Reid Ribble would be the first to acknowledge that stone-coated steel isn't exactly new. That's because his company, The Ribble Group, in Kaukauna, Wis., has been installing it for 18 years.
Stone-coated steel shingles, shakes, or tiles — all configurations are available — were developed in New Zealand 50 years ago. They combine the durability of metal with the color and texture available in asphalt shingles. “It doesn't look like metal roofing,” says Pete Croft, vice president of marketing and sales for manufacturer Metro Roof Products, “but it provides all the qualities that metal roofing does.”
NICHE NO MORE? For years, roofing contractors found stone-coated steel to be a niche product, more complicated to install and limited in appeal to the higher-end homeowner willing to pay double the price of asphalt. But recent price increases for composition shingles have boosted the popularity of stone-coated steel as a contractor-suggested upsell.
“A major portion of the time I go out, they're replacing wood shakes and considering concrete tile,” says Kim Smith, owner of J.N. Davis Roofing Co., in Pasadena, Calif. “And when I leave they say: ‘Thank you for telling us about this. We never knew it existed.'”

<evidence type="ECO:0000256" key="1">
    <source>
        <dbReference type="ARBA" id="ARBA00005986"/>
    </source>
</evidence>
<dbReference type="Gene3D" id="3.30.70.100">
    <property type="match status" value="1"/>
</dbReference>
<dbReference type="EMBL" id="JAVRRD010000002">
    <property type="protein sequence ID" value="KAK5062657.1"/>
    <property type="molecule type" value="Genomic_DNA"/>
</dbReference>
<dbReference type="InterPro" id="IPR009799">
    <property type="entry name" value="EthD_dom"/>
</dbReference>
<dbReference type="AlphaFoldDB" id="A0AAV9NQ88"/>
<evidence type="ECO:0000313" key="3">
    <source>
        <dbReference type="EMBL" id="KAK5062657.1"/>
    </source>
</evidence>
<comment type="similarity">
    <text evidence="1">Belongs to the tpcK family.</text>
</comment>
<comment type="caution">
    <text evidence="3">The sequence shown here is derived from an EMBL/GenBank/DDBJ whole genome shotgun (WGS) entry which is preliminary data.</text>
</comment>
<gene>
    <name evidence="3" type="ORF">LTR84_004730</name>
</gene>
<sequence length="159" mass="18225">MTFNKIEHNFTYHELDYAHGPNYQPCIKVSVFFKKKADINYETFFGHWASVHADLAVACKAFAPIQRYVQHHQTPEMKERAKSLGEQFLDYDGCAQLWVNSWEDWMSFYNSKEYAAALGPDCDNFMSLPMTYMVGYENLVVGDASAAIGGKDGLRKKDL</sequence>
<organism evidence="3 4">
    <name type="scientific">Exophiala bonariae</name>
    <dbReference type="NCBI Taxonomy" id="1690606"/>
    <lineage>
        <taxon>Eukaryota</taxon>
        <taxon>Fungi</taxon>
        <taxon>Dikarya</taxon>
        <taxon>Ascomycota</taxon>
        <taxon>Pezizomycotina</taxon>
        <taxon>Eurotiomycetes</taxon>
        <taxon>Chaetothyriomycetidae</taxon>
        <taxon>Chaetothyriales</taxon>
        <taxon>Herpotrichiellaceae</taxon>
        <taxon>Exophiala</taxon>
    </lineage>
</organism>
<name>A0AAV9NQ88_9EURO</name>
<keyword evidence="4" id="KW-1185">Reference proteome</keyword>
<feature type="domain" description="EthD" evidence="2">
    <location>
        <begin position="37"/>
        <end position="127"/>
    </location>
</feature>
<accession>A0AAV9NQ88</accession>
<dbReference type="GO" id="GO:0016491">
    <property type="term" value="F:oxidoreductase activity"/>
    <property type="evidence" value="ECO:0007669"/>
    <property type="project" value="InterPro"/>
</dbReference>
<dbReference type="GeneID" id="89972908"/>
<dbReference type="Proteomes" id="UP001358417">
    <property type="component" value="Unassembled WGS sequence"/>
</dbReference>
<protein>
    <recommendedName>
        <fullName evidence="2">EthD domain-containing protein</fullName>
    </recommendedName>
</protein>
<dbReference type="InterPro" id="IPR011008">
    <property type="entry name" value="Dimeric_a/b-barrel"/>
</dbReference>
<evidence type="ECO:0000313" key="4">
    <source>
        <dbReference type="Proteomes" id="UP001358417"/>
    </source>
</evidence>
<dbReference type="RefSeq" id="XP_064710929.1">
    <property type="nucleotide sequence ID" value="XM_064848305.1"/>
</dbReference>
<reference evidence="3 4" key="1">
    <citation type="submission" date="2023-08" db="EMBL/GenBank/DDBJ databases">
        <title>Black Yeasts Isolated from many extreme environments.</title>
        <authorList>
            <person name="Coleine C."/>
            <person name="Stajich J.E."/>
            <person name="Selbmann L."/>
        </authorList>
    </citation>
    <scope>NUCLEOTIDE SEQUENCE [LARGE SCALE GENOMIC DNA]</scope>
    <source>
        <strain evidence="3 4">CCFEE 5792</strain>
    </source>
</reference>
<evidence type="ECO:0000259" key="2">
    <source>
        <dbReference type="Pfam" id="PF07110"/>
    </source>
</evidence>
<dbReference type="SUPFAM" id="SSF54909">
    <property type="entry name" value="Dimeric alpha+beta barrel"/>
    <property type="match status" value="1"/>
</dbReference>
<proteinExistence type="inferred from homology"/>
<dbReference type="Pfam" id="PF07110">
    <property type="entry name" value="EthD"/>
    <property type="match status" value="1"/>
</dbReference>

Smith cites, as major selling points, the product's light weight and walkability (especially matched against concrete tile), reliability, and the fact that “it looks gorgeous.”
The disadvantage? It's a tougher install, notes Ribble, who says that a 1½ -day asphalt shingle job would typically take 2½ days with stone-coated steel. And it's all in the flashing. “Your rake edges and valley cuts are more difficult,” he says. “So are your roof-to-wall interfaces.”
His company's metal shop produces the necessary accessories. The Ribble Group, which also markets as Security Roofing, has spread the word, Ribble says, by doing stone-coated steel roofs on churches, which then, essentially, become an advertisement for the product and get parishioners interested.
GROWING APPEAL Ribble estimates that as recently as three years ago 2% of his business was stone-coated steel. It's now 7% to 8%. Dale Brenke, president of Schmidt Siding & Window Co., in Mankato, Minn., says that his company did 17 steel-shingle installations last year — most of them stone-coated — and estimates that he'll do twice as many in 2008.
Buyers are typically past window or siding customers, and the lure, in a climate particularly tough on roofing, is longevity. Smith says that he has yet to make a repair call on a stone-coated steel roof he has installed. “I've got one on my house,” he adds.